Casting off society’s expectations to grow old gracefully felt subversive. Ever since, I have grown bolder in body and mind
Mon 25 Nov 2019
In my early 40s, it hit me that I was ageing. At first, the physical signs really bothered me. Solving the grey-hair part was easy: I embraced hair dye, rejoicing that I could cheat the grey grim reaper for ever. Next came the wrinkles and saggy bits on my body. I fought them with an array of costly, time-consuming and mostly ineffectual rituals. Seduced by a barrage of ads playing on my fears of growing older, I diligently bought and applied a cupboard full of allegedly age-defying serums and moisturisers to my face and body. But it began to take so much effort, especially the hair. Those darned roots required a fortnightly touchup. I planned my life around the emergence of that badger stripe.
One day in my late 40s, I had an epiphany. What if I just … went grey? It really shouldn’t be a big deal, but for many women it is. No silver-fox badge of honour awaits us: we are likely to be pilloried for “letting ourselves go”. I feared not only being grey, but going grey; facing not so much a bad hair day as a bad hair year. Grey hair would unequivocally position me as old, heralding to everyone that my inevitable downward slide towards invisibility, senility and death had begun. Nonetheless, I decided to try it.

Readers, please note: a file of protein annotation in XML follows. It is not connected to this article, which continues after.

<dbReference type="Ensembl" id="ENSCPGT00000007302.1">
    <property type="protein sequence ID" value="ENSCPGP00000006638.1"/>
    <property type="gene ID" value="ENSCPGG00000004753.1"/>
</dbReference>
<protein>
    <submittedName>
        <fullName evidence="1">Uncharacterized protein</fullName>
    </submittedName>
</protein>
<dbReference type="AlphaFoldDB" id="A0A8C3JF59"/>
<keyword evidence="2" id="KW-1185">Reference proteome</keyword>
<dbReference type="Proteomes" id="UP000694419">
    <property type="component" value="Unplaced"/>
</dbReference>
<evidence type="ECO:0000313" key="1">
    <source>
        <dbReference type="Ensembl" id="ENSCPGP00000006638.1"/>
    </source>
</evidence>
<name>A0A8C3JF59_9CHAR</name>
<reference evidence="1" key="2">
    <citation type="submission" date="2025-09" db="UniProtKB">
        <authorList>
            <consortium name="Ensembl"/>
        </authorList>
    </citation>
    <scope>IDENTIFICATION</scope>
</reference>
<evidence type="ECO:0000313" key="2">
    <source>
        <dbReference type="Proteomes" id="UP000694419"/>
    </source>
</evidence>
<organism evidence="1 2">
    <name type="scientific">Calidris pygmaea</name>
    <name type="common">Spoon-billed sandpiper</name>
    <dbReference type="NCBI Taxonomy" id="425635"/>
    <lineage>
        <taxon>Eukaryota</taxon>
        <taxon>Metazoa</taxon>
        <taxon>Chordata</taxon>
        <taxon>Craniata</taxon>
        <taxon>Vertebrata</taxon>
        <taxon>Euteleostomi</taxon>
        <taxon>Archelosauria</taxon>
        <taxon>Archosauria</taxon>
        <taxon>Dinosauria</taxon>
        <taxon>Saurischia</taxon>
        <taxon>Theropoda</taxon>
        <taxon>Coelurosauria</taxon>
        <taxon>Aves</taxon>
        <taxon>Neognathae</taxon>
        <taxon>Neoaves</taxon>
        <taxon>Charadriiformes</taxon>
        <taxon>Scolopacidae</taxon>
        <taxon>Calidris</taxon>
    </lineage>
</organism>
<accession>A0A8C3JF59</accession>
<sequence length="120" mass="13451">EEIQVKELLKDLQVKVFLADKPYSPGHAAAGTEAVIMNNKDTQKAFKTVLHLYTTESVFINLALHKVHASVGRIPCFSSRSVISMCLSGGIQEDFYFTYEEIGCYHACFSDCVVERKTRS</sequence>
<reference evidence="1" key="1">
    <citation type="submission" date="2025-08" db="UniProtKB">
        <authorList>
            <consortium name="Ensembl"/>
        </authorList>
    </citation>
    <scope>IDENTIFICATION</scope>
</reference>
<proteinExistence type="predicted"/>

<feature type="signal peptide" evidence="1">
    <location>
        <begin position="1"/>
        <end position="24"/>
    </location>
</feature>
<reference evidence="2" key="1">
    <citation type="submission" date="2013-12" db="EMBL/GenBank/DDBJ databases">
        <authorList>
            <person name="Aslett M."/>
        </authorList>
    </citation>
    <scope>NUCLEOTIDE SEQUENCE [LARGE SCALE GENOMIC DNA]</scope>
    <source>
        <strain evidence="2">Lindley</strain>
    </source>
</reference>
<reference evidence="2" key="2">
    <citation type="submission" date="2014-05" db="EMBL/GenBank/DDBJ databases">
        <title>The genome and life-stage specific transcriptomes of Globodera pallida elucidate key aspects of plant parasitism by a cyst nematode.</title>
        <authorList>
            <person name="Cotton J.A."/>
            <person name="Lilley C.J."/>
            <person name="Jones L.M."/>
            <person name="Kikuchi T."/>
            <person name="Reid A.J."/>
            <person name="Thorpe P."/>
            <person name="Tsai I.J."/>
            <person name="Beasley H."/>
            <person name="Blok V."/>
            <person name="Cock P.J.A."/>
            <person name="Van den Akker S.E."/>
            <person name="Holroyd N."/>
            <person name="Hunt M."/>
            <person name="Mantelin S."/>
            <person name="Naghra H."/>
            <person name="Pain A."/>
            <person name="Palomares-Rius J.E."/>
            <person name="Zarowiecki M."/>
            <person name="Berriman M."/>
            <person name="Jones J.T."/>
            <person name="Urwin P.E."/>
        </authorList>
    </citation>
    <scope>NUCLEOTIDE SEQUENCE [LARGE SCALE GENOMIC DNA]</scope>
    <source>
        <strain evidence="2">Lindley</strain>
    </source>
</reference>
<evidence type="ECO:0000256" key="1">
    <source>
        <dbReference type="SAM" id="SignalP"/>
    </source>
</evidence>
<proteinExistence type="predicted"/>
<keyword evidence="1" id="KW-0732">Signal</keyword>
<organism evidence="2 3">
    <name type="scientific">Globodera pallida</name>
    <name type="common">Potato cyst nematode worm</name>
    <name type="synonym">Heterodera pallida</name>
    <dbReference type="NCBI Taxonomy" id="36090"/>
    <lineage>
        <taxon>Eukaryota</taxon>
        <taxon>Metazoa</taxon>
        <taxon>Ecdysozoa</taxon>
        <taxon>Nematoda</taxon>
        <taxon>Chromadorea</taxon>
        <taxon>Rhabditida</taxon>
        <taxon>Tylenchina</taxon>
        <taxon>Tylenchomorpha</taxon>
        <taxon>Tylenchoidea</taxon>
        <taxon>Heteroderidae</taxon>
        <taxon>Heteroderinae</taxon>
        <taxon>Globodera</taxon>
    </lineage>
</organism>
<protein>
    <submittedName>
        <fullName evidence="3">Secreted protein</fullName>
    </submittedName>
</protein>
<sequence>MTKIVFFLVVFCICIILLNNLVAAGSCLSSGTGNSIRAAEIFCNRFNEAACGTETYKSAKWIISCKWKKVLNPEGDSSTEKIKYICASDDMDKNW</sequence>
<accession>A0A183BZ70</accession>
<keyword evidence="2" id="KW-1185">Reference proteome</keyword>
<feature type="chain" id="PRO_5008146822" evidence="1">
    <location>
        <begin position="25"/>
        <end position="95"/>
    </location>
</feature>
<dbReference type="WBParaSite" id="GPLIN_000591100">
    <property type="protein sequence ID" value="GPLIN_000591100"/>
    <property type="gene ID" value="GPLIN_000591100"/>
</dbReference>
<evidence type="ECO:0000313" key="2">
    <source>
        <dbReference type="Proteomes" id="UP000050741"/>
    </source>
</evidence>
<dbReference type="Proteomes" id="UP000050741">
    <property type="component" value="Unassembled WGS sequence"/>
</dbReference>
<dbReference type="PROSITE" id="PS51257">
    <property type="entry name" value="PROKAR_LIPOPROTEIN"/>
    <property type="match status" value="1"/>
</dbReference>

I can’t pretend that I enjoyed the process to start with. My burgeoning roots looked unkempt and it took for ever for the grey to grow out, offering a life lesson in humility and patience. Going grey led me to question the narrative I had mindlessly absorbed over the years: stay young at any cost.
Then, a few months into my great grey grow-out, something unexpected happened. I realised I was starting to enjoy the process. It felt subversive to deviate from the societal diktat that says women must not visibly age. And, as I became more comfortable with my grey hair, I scrutinised the rest of my outlook more closely. Whether or not I now looked older, I realised that I cared less. Casting off society’s expectations was curiously liberating.
Psychological research is clear: a positive outlook towards ageing is mentally and physically healthy. What’s more, there is mounting evidence (explored in books such as Bolder by Carl Honoré) that there are many upsides to growing older. Of course, there are some downsides, but the received wisdom that inevitable decline is to be expected as you age is vastly overstated. As a psychology lecturer and avid consumer of such literature, I knew this in theory, but had still succumbed to the whole anti-ageing narrative. Enough! I was ready for a midlife reboot.